Many of these women were married to mathematicians or scientists. There are several discussions of the two body problem of finding a position for a husband and wife pair at the same institution, and how difficult it was because of nepotism laws.

The women in academic positions clearly excelled in the three components of such a career -- teaching, research and service -- and the contributing authors provide many examples of these efforts. Many of them rose to the position of department chair and most were instrumental in developing policy for mathematics departments. Many of them were advocates for women, blacks, minorities of any kind. Unequivocally, one is left with the conviction that women have done, can do, and continue to do mathematics.

Despite their success, self-doubt seems to be a common thread running through the stories of these women. Many of them wondered whether they had what it would take to be successful, sometimes even after they had earned a Ph.D. and were holding an academic position (see, for example, Dusa McDuff). Leone Burton, a math educator, comments that as an undergraduate she didn't have even one woman teacher who might serve as a role model or as a source of encouragement. In contrast, others (see Michelson) report getting continual feedback from their professors as well as encouragement to continue on to graduate school. It is clear that these women welcomed any encouragement, however small, and whenever encouragement was received it went a very long way towards keeping them going in the face of adversity and lack of confidence. Rhonda Hughes says of her college mathematics experience: "It took so little to encourage me, but it was so important."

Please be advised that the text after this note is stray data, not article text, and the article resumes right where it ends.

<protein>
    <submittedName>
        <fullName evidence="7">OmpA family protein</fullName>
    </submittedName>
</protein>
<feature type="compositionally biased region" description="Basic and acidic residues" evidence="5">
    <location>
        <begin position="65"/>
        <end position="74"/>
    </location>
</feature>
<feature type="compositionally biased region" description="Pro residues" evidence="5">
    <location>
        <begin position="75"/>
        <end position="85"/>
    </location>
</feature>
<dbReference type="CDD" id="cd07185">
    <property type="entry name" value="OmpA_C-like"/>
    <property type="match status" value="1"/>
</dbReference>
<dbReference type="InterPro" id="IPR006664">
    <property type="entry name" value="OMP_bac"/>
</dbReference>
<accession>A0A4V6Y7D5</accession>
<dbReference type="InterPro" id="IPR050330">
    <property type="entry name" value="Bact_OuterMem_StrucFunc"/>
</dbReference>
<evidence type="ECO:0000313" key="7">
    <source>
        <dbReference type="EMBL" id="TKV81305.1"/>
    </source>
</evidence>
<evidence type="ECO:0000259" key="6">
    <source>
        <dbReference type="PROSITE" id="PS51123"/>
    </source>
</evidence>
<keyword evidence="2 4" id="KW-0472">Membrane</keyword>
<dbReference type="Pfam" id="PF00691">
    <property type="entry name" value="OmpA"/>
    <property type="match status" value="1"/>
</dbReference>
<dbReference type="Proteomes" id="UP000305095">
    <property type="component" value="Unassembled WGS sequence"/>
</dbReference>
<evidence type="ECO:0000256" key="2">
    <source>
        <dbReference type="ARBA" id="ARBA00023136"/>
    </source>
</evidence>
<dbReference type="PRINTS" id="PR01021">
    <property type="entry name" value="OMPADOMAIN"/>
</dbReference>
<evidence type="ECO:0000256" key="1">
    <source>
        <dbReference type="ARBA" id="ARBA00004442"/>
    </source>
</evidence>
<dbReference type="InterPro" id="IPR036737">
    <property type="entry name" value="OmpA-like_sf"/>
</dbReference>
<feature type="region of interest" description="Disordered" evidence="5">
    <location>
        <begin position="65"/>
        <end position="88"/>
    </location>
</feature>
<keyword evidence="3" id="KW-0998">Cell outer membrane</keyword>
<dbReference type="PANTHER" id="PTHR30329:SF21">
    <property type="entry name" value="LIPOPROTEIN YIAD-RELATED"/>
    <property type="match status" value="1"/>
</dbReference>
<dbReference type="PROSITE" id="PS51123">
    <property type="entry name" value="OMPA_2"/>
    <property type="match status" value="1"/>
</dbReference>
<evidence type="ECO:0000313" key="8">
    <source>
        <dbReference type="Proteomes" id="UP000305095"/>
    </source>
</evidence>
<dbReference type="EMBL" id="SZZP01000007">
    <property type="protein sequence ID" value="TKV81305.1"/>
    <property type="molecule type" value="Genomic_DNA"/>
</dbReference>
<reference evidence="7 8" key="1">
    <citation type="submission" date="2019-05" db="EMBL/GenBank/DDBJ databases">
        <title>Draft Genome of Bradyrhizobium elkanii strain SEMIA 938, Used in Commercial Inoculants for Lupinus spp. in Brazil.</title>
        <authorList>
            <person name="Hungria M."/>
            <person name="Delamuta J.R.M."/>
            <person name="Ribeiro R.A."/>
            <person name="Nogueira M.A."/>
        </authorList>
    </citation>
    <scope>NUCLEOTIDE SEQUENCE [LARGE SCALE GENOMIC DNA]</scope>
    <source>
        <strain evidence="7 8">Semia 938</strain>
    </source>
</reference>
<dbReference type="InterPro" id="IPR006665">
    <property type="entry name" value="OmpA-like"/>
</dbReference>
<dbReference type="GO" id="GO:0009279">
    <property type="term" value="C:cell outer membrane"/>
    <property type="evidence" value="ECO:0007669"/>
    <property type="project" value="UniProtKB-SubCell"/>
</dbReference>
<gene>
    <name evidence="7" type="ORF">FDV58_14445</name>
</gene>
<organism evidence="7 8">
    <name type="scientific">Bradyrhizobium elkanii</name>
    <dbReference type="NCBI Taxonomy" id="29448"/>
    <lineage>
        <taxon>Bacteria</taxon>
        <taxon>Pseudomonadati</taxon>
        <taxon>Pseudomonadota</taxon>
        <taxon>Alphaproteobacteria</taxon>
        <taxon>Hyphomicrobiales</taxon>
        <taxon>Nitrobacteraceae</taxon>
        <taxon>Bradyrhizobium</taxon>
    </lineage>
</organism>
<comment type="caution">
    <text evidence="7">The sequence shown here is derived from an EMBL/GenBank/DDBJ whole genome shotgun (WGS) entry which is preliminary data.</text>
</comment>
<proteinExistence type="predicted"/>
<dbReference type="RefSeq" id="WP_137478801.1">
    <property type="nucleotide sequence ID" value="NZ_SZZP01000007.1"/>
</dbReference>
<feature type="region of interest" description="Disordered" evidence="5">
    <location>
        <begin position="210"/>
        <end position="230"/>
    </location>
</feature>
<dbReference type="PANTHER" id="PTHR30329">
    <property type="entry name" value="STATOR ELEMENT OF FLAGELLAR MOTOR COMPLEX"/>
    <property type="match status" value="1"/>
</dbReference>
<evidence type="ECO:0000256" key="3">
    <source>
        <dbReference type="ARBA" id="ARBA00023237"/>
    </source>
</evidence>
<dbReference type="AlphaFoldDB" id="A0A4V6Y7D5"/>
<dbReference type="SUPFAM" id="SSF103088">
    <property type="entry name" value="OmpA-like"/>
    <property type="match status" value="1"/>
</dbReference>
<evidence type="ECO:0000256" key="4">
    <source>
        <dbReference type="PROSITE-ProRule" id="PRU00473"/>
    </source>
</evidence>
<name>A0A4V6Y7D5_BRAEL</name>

There is one outright error, on page 39: Émilie du Châtelet lived in the 18th, not the 17th, century. There is also a very misleading statement on page 65 about the proof of Fermat's Last Theorem. The author suggests that Andrew Wiles' proof was only possible with the use of computers. This is not the case. Wiles' proof was in fact a traditional "pencil and paper" proof, although the fact that people could check the Shimura-Taniyama conjecture computationally was an important part of the reason it came to be accepted as likely to be true.

Overall, I would recommend *Notable Women In Mathematics* to high school teachers of mathematics, high school counselors, high school students interested in mathematics, and also to college professors and students of mathematics looking for a connection to the diverse community of women mathematicians. This book is a wonderful source of role models for young women who may be attracted to mathematics but who may at the same time be repelled by the stereotypical image of the lone, slightly mad, probably male, certainly eccentric mathematician.

Libby Krussel (krussel@selway.umt.edu) is assistant professor of mathematics education in the Department of Mathematical Sciences at The University of Montana, Missoula, MT. She is interested in the preparation and professional development of mathematics teachers and teaches classes for them such as geometry, history of mathematics, algebra, modeling. She has a long-standing interest in history of mathematics and in particular the place of women in that history.